A critique on a renowned expert’s article….
Louis Shelley calls the simultaneous globalization of crime, corruption and terrorism the “unholy trinity”. She writes that this exists in the poorest as well as the richest countries and globalized crime networks works together allowing both to achieve success with the help of corruption. The writer gave evidence to this by mentioning the Los Angeles language school that provided 9/11 hijackers with visa documents.
The writer claims rightfully that it is the globalization that has enabled this nexus between crime groups and terrorists. The speed and frequency of their communications and also their geographical expansion allows them to plan and carry out their businesses like a multinational cooperation. The writer tells that it’s these two, the transnational criminals and terrorists that are most benefited from globalization, covering their activities and enabling evasion from legal action. Louise Shelley, as others have said, writes that it’s the end of the Cold War that has had the biggest impact in the rise of transnational crime. The writer thoroughly explains how transnational crime has exploited globalization and how it has helped criminals and terrorists to operate successfully in the international arena. She further explains the development of forms of globalized crimes in recent times, the likes of drug trafficking, trafficking in persons, illegal trade of endangered animals, arms, hazardous material, antiquities, counterfeiting and credit card fraud.
The writer criticizes the current approach to international security and calls for a paradigm shift in this area. She urges that it is not only addressing the intersection of crime, terrorism and corruption in the globe but also it is required to address the socio economic and political environment. She praises the successful strategy, the strategy of multi agency cooperation adopted by the Los Angeles Police Department to disrupt terrorist activities and the networks that could fund terrorism.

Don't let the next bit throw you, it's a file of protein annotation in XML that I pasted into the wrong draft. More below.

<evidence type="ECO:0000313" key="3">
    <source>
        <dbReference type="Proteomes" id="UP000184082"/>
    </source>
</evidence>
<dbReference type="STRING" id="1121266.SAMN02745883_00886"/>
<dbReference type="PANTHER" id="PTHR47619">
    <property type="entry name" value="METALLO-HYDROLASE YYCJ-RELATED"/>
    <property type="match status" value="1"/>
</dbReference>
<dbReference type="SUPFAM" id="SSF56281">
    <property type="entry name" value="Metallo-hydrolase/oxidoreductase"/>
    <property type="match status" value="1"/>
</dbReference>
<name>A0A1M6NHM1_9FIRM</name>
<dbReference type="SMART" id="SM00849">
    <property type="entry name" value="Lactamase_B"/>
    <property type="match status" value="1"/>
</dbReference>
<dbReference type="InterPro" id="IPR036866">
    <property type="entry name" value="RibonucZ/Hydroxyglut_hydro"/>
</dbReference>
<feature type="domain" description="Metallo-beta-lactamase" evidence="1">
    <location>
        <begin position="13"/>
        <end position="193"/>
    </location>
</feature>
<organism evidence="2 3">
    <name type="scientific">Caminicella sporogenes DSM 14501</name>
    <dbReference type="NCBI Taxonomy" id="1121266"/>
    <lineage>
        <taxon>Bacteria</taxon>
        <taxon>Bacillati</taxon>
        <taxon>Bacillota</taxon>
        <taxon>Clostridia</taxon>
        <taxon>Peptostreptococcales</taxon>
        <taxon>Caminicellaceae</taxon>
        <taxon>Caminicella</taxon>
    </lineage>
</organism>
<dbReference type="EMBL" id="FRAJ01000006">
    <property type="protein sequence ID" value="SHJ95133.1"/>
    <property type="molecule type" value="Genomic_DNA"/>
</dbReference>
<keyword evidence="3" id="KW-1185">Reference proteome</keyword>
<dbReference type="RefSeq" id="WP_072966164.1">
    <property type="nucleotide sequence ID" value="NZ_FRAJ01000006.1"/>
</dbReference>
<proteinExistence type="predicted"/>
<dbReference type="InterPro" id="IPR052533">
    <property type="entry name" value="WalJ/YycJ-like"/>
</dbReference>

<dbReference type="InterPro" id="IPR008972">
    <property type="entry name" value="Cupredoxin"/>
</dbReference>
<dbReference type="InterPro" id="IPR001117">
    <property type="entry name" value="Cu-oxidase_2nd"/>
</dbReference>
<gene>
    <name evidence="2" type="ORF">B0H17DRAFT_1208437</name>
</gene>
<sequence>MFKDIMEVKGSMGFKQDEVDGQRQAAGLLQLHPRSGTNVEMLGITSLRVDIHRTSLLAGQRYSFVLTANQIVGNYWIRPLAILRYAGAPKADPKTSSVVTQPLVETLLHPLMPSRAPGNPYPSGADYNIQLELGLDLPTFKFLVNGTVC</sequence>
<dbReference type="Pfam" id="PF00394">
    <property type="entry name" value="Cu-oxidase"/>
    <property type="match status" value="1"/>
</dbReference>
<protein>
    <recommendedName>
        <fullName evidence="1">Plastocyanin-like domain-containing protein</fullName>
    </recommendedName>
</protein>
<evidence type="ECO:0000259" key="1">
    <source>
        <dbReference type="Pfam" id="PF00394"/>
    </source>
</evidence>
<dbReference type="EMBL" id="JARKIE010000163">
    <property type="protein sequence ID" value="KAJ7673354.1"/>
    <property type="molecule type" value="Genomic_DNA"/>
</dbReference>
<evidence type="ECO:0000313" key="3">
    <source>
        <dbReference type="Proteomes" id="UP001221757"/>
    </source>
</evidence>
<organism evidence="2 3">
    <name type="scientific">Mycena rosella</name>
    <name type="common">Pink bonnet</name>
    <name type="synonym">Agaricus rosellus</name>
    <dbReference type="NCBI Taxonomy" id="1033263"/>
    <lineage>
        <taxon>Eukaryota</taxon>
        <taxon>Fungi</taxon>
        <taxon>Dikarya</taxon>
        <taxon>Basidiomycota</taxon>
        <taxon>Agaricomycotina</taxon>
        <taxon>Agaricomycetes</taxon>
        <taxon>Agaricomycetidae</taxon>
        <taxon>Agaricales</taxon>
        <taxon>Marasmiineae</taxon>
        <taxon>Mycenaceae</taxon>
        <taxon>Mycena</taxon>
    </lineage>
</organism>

This article was a very informative piece of reading that broadly explains the relationship between organized crime and terrorism.
Louise Shelley “The Globalisation of Crime and Terrorism” in eJournalUSA accessed at http://usinfo.state.gov/journals/itgic/0206/ijge/shelley.html accessed on 14th September 2007.
The word police originated from the Latin word ‘polis’ which means: city or the way of life in city. The creation of police was simply based on creation of Republics which had to withdraw its armies in red coats from internal security and put in place a new force in blue coats – the police force.
Police organizations developed at the end of 1700 with the creation of Paris Prefecture. The most note worthy police development is the establishment of London’s Metropolitan Police by Sir Robert Peel, Home Secretary of Britain in 1829. This was the very first professional police force that has now become the most elite force of its kind in the world.
Here, I put down Sir Robert Peel’s nine principles of policing and I ask the visitors belonging to MPS, how well are we fulfilling these principles which are followed all around the world even today?